Overall, the current literature appears to suggest that estrogen is a major mediator of muscle quality, with loss of estrogen associated with decreases in muscle quality. Supplementation of estrogen may increase muscle size in animals; however, more research using both male and female models are necessary to understand the full influence of estrogen on muscle quality and size.

Progesterone and muscle health

Similar to estrogen, progesterone also is associated as a female sex hormone, with massive increases in progesterone concentrations during the luteal phase of the menstrual cycle. However, compared to estrogen, progesterone has not been studied as extensively in relation to muscle quality.

One of the early investigations of progesterone found progesterone treatment on myotubes increased hydrogen peroxide (ROS) emission from the mitochondria [152], which the authors interpreted as pathological. However, based on this study, it is not clear whether this emission is necessarily pathological, as small amounts of ROS production may benefit mitochondrial and muscle health as seen in exercise studies where blunting ROS response blunts exercise adaptations [153]. Recently, is has been suggested that mitochondria contain a progesterone receptor that can directly mediate and increase mitochondrial respiration and efficiency [154, 155]. This increased respiration in the muscle may allow for the increased ATP production necessary to develop and maintain muscle mass. However, to our knowledge, this relationship has not been directly tested in mammalian species.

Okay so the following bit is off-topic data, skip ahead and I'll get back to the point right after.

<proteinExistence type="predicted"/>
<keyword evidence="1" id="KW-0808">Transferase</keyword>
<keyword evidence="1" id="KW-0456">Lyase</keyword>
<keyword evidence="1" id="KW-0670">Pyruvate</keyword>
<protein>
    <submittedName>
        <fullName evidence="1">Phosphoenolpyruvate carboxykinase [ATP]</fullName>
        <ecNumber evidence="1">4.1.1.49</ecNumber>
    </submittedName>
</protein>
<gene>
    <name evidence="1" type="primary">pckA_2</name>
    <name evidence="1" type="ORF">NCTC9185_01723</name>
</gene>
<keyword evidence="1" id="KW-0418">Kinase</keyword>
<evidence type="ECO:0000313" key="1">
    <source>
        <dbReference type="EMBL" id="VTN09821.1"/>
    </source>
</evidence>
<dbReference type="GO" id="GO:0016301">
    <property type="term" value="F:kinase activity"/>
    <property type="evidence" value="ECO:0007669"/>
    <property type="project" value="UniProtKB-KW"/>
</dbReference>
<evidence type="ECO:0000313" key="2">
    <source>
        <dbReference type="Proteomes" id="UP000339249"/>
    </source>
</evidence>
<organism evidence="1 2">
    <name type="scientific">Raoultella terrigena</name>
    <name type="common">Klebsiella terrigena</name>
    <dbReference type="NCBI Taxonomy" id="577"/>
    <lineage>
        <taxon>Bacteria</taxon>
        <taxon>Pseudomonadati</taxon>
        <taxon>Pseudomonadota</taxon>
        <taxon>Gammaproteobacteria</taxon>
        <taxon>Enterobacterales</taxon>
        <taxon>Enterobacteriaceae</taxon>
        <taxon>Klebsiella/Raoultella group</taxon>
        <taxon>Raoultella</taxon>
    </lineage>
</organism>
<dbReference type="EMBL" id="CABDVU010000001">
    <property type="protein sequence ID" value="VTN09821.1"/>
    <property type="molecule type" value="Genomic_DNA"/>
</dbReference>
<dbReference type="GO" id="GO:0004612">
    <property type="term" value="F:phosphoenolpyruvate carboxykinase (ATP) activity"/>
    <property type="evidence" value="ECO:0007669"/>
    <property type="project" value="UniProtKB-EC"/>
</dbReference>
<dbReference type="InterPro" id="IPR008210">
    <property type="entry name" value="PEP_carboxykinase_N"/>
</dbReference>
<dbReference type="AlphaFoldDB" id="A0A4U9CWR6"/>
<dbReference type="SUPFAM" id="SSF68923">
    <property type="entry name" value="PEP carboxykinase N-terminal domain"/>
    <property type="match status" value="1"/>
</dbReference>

With specific regard to muscle hypertrophy, high feed efficiency broiler chickens have been found to have higher mitochondrial efficiency which appears to be mediated by progesterone action [156]. This work adds to the growing body of literature that mitochondrial health is a major mediator of muscle quality and this quality is at least partially mediated by progesterone action. Additionally, in cattle, feed efficiency can be increased ~ 20% by supplementation with progesterone [157], and progesterone treatment in mice and humans can stimulate cardiac and skeletal muscle protein synthesis [108, 158]. However, to our knowledge, no work has directly investigated the role of progesterone on disuse or other muscle atrophies. Based on works demonstrating progesterone’s hypertrophic capacity, progesterone treatment may be an additional treatment target for pharmacological interventions for the prevention of muscle atrophies. However, more works are needed to thoroughly understand progesterone’s mechanism of action for regulation of muscle quality.